Innovation and Digitization

  • A “miscellany” of Latin and German school texts (Princeton MS 178) was produced ca. 1436; in the “Freidank,” the Latin Proverbs have interlinear German translations.

  • Richel Diaz, digital imaging technician, photographs a rare manuscript. In addition to photography, PUL’s Digital Imaging Studio has contributed transcriptions and structural metadata to collections, turning digitized books and manuscripts into more useful research tools.

Princeton University Library staff pioneer new ways to support patrons around the world, despite limited in-person access.

By Mary Cate Connors, Office of International Programs

Additional reporting by Barbara Valenza, Princeton University Library and Pooja Makhijani, Princeton Institute for International and Regional Studies

With collections from nearly every country in the world and millions of books, journals, manuscripts and non-print items in over 200 languages, Princeton University Library (PUL) is inherently global in scope. But in March 2020, when the COVID-19 pandemic forced the University to send the majority of its students and staff home, PUL’s global reach became wider than ever.

As students and faculty began studying, researching and working remotely, PUL staff expanded virtual library resources to support an influx of requests, says Robert H. Taylor 1930 University Librarian Anne Jarvis. “Our staff have been working together in new and creative ways, finding and implementing solutions for meeting the needs of our students and faculty who are situated all over the world,” Jarvis says.

These new Library initiatives include the PUL information technology team, curators and subject librarians experimenting with new media — including live video — for teaching and conducting research with special collections remotely.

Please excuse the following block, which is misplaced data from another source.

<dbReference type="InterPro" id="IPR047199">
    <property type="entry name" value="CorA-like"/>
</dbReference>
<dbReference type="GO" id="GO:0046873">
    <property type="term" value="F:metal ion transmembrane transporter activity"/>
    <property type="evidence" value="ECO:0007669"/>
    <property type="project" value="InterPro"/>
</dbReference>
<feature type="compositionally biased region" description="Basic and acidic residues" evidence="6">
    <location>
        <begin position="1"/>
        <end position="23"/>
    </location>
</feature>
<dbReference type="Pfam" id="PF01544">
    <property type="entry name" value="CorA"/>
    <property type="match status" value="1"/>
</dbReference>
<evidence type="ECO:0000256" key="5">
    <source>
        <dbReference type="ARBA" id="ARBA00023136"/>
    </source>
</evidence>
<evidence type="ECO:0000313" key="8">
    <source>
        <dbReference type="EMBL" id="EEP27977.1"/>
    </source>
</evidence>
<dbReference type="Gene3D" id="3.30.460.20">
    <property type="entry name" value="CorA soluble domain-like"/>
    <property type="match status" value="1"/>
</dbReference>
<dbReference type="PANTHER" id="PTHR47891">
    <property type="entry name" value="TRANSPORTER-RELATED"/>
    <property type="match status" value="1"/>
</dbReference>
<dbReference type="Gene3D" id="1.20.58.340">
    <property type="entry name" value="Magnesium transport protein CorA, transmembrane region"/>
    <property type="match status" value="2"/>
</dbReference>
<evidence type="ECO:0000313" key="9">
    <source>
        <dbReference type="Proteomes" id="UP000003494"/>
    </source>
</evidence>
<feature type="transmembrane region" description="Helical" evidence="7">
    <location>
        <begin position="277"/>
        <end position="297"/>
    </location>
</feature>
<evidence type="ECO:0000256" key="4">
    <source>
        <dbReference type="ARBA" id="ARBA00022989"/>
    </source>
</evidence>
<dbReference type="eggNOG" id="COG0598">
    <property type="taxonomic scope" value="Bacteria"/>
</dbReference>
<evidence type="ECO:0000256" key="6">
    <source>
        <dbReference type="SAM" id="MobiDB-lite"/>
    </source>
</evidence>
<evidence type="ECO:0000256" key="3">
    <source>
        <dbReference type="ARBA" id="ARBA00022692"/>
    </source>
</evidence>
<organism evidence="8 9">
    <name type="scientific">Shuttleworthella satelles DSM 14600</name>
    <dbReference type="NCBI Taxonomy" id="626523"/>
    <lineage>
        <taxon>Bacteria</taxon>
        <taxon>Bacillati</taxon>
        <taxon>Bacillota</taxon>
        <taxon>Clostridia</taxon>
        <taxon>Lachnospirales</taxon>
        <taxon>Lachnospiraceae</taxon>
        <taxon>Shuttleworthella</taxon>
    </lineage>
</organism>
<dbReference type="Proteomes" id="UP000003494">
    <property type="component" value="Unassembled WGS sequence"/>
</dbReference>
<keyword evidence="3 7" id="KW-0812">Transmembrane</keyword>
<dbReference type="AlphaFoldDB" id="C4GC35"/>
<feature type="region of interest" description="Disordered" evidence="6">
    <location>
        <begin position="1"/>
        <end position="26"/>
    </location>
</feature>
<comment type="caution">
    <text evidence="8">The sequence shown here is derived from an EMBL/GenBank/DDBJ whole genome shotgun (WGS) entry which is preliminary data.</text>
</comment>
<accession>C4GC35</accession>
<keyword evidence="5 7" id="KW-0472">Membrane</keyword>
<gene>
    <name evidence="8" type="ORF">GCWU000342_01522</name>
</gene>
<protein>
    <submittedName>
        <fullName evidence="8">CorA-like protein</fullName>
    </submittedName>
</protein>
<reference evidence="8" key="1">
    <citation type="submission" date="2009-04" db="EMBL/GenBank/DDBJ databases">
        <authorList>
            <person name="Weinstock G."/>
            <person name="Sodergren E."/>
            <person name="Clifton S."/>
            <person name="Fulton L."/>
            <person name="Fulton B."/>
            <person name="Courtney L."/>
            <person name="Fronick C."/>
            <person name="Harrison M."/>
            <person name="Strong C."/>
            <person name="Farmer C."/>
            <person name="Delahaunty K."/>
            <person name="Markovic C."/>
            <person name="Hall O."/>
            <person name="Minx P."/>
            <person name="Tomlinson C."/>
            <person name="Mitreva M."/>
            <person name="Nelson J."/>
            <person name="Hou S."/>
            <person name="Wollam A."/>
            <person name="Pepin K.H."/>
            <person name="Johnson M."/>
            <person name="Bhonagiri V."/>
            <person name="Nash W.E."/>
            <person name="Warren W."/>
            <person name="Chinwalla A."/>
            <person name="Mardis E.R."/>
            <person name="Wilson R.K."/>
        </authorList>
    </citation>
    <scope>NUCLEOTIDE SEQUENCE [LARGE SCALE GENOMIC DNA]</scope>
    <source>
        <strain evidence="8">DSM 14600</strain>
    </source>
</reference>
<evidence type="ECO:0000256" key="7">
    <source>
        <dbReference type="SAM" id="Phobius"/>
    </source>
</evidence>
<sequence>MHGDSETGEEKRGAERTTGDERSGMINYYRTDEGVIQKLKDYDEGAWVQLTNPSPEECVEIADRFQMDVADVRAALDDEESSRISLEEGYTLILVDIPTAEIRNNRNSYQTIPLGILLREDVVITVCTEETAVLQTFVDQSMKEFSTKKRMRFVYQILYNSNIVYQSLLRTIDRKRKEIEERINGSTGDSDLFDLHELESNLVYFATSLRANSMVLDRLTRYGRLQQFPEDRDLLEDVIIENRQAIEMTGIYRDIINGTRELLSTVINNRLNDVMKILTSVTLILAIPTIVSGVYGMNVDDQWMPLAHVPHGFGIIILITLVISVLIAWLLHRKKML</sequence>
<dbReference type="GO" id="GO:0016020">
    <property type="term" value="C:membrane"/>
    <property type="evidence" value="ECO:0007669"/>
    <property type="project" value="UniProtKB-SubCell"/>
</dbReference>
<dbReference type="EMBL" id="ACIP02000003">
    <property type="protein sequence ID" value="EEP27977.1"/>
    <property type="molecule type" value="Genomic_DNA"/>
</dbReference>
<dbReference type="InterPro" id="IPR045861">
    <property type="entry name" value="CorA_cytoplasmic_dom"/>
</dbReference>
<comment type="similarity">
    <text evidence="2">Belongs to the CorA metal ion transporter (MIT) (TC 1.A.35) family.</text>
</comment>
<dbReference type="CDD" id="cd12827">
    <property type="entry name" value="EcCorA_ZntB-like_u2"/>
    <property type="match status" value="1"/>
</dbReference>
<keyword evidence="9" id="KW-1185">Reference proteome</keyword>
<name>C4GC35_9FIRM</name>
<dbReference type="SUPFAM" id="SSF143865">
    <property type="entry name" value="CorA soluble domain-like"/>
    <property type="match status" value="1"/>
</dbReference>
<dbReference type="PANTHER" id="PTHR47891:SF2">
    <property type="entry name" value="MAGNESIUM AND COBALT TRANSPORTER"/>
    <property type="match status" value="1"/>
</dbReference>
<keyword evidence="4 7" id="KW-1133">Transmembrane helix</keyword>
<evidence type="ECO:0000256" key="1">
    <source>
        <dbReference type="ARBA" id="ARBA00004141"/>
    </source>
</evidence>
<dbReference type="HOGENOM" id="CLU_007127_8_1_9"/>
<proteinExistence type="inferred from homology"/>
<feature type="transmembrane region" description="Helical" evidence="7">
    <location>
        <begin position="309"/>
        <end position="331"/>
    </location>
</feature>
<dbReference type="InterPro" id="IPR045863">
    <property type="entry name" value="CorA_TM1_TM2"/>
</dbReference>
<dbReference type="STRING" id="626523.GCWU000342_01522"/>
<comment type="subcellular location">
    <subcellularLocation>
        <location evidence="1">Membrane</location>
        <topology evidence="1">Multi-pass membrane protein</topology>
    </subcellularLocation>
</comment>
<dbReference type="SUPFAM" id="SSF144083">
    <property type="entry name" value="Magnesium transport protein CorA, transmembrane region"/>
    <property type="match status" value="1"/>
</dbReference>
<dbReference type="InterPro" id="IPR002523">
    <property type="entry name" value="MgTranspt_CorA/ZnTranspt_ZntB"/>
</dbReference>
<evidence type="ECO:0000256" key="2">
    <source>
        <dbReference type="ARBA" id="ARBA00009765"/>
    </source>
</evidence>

When Sara Poor, associate professor of German, could no longer take her fall advanced language class to Special Collections in Firestone Library to view the medieval German manuscripts they were studying, she had to get creative. She worked closely with Eric White, curator of rare books, to reinvent the library experience virtually. Using overhead cameras, White, who was on-site, manually turned manuscript pages as Poor and her class interacted from locations around the globe.

“[It] was about as close to being in the reading room as I could imagine,” Poor says. “In some ways, looking at the books virtually offered students a better view of the objects than they would have gotten while standing around a seminar table. I’m sure the experience helped them to feel a sense of the library as a place, certainly one to which they will look forward to returning.”

The Library has also expanded online services and created new virtual content to support faculty and students anywhere, anytime. Currently, PUL offers controlled digital lending, virtual one-to-one research consultations around the clock, extensive in-house digitization and book scanning, online instructional videos and virtual workshops and seminars, which have been attended by students in North America, Asia and Europe.  

“Not only are library staff helping researchers meet deadlines, they’re helping us hang onto some sense of normalcy in pursuing our scholarly work,” says Pamela Patton, director of Index of Medieval Art, Department of Art and Archaeology, who uses the Library’s electronic document delivery service. “That in itself is very much valued.”


PHOTO: Roel Muñoz, Princeton University Library